So Warren Buffett famously looks at cash as not so much how much it can earn, but as and when you need it, you can buy other assets more cheaply. I would follow his views that the purpose of an investment portfolio is to diversify risk and serve as a place to protect wealth that you’ve amassed, rather than speculating and trying to beat the market. So really it’s very much part of our core DNA that we are cautious. And so yes, we have been holding a bit of cash recently.
And I think you’ve mentioned the idea of a drip feed strategy and approach. Could you just explain, in simple terms, really what that means?
Yes. A drip feed strategy can apply in different scenarios. But briefly, if an existing client of ours has been relatively cautious and most of our clients are, what we call Safe Harbour Planning ® because you have been cautious, firstly, you haven’t really been affected very much by events in the last few months. And secondly, that then gives you optionality to drip feed into the market to take up opportunities as they arise. It’s not an all-in strategy, it’s something that happens over time. And so when you start a drip feed strategy, what you’re really looking at, is the picture every month or every couple of months, taking a view as to how much you will drip feed into the market. And of course you could pass on certain months if that’s what you wanted to do. So it means a lot more work for us. But actually, it’s better for the client because we are going through this very uncertain period.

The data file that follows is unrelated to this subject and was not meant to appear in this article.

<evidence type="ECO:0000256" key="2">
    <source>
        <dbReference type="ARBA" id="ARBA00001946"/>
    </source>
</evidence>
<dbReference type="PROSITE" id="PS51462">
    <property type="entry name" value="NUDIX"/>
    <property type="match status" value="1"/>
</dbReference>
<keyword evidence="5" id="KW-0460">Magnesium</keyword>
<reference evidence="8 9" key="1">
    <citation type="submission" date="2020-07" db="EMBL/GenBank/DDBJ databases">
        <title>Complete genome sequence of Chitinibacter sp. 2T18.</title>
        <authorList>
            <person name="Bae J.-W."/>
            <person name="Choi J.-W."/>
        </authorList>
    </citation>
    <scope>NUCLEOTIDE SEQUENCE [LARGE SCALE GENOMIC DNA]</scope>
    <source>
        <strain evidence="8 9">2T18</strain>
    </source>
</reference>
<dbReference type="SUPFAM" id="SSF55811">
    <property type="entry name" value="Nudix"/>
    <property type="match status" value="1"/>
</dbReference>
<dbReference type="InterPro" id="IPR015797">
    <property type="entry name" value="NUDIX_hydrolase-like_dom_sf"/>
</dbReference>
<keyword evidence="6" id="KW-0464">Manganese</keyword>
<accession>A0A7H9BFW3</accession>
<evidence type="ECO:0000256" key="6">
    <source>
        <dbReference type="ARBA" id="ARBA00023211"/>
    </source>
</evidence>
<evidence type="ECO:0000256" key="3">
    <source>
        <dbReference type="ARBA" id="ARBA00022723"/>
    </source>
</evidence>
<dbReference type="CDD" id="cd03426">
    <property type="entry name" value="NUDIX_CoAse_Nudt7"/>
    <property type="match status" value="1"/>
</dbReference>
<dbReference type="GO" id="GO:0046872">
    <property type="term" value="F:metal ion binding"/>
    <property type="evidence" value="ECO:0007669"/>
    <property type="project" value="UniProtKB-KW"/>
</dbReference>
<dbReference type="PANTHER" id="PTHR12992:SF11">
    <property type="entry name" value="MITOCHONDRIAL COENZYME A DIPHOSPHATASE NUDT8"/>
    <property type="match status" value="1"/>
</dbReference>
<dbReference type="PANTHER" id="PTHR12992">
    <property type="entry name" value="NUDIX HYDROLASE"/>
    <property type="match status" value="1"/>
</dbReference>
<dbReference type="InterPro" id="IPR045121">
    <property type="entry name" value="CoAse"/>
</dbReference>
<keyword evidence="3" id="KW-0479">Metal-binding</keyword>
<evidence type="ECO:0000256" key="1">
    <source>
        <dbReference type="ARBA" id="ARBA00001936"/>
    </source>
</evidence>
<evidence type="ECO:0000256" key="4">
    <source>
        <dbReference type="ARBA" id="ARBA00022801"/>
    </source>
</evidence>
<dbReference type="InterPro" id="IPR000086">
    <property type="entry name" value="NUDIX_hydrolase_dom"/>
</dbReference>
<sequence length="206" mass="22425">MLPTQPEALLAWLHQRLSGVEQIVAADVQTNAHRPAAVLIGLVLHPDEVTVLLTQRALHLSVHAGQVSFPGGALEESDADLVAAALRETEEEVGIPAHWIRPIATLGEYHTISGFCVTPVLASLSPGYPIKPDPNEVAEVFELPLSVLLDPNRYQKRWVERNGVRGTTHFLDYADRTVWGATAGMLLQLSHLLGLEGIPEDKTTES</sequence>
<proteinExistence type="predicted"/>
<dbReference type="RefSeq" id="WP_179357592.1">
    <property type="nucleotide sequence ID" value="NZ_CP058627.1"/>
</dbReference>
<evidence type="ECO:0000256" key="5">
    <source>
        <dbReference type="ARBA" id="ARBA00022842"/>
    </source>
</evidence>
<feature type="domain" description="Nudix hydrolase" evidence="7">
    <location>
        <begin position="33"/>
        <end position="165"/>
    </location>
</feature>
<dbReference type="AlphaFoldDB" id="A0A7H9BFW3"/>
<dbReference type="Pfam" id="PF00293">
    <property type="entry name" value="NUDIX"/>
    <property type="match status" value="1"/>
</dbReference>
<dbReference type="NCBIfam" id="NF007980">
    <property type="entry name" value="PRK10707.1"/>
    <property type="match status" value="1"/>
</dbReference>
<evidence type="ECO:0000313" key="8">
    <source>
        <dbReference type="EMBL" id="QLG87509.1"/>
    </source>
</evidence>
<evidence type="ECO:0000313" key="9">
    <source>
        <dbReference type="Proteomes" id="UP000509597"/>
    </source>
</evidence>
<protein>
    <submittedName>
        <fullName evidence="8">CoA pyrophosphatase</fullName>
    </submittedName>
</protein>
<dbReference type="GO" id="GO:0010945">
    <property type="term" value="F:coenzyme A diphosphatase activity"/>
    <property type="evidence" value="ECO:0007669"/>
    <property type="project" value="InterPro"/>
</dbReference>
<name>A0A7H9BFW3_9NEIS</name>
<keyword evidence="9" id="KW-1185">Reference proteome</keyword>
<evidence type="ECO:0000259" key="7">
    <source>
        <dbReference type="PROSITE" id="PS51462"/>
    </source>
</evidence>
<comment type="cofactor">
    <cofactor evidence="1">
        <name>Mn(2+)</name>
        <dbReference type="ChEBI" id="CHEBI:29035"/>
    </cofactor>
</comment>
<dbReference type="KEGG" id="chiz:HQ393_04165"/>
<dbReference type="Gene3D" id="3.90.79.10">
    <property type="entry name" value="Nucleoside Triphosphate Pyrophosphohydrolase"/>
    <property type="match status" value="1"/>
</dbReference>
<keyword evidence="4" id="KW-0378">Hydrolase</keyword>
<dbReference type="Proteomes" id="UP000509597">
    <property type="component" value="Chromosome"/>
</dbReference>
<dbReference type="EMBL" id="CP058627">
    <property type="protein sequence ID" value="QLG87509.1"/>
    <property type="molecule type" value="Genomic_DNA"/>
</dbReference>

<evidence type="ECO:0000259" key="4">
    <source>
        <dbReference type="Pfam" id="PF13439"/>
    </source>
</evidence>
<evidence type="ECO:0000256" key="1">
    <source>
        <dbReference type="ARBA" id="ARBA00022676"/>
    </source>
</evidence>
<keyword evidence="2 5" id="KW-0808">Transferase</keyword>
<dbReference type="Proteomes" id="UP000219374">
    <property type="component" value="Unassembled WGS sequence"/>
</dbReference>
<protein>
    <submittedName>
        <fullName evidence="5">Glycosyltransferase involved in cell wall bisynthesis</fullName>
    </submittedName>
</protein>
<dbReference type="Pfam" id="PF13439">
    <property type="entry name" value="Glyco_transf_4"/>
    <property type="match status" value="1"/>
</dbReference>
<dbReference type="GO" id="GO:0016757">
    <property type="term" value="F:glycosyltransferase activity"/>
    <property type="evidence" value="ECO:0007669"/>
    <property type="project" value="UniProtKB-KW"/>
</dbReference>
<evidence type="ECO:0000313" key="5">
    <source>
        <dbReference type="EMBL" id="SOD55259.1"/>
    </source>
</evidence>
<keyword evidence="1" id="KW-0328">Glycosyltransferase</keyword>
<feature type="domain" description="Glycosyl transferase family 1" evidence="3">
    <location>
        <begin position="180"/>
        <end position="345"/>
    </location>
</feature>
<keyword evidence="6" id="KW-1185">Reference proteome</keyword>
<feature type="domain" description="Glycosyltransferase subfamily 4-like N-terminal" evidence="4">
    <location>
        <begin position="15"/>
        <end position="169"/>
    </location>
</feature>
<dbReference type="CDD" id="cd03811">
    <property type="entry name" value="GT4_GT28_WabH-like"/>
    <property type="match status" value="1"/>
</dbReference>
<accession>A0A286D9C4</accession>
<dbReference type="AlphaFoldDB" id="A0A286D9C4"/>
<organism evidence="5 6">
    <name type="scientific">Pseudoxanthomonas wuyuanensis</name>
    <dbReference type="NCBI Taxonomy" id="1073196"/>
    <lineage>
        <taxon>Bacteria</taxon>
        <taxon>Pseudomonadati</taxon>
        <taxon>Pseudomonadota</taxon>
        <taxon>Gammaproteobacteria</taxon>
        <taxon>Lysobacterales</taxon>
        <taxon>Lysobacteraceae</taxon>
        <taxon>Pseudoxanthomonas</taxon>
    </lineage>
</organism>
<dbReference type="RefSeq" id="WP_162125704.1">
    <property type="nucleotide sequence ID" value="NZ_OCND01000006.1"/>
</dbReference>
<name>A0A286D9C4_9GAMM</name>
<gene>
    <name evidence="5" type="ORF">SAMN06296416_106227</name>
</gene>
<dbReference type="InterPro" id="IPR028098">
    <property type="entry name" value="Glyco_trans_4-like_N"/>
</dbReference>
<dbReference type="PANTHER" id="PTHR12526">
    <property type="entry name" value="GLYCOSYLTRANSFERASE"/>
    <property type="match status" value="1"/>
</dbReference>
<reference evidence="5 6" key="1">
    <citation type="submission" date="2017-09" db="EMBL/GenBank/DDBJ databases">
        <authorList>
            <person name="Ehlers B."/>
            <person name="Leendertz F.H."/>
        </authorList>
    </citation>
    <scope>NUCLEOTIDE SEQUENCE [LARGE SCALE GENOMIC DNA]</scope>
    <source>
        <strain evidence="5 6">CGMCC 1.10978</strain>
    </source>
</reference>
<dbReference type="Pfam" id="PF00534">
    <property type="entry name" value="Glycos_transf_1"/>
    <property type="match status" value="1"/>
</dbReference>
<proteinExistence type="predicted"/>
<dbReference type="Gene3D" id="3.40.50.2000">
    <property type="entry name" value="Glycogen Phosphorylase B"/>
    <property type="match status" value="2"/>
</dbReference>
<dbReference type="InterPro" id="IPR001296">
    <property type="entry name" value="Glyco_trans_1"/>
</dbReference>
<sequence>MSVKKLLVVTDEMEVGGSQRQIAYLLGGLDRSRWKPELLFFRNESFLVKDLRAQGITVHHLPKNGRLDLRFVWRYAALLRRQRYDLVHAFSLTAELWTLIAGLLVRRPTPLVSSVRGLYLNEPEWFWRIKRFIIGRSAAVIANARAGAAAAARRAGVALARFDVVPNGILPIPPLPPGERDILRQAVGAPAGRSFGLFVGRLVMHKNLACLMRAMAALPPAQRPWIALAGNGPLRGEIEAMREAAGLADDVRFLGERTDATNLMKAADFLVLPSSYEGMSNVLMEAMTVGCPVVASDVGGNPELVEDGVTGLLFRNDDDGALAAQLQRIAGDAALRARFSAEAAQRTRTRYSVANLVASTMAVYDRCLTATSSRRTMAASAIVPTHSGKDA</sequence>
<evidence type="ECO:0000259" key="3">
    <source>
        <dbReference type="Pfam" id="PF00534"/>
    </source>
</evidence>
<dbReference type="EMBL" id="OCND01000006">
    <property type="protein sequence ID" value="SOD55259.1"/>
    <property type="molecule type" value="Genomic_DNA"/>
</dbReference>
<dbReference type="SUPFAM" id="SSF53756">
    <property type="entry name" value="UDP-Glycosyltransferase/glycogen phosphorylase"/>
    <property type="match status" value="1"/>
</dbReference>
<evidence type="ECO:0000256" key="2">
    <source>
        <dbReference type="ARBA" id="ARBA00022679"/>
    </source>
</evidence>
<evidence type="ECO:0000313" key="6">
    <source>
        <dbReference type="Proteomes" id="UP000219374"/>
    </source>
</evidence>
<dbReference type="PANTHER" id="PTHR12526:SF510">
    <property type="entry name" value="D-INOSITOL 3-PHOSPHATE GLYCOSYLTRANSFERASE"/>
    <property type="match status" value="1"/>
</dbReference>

So Safe Harbour Planning ®, is a drip feed strategy that came about from our experiences in 2008. That really helped our clients back then to protect their downside, and then slowly reintroduce a bit of capital into portfolios on a gradual basis, to benefit from the upward trend. So it almost gives you the best of both worlds in that it helps protect the downside and preserve confidence, but also over the long run, as things get better, it gives you an uplift as well.
I remember, I was with a client a few years ago and we went to London to do what’s called a ‘beauty parade’, where in a space of a day, we saw four of the most famous fund managers.
The client wanted to invest a large lump sum, the thing that struck me most was that their philosophy, if you can call it that, was just ‘chuck it all in the market’. And I thought I couldn’t believe it and nor could the client believe it, in that they didn’t really have a phasing in strategy or a drip feed strategy. It was very much a binary decision. You either put it all in or you don’t do it. And the thing that really hit home there was that it’s a 50/50 toss of a coin whether it works or not. And really, it didn’t align very well with the client and it didn’t sit comfortably with me. And I thought, well there must be a better way of doing this because, to give an analogy, if you inherited some money in December last year and stuck it all in the market, you would obviously be sitting on a large loss now.
So I think there are different strategies for different environments and certainly, the drip feed strategy has always served our clients incredibly well in helping protect what they’ve got, whilst introducing them, hopefully, to a positive scenario in the coming months and years, as markets get better.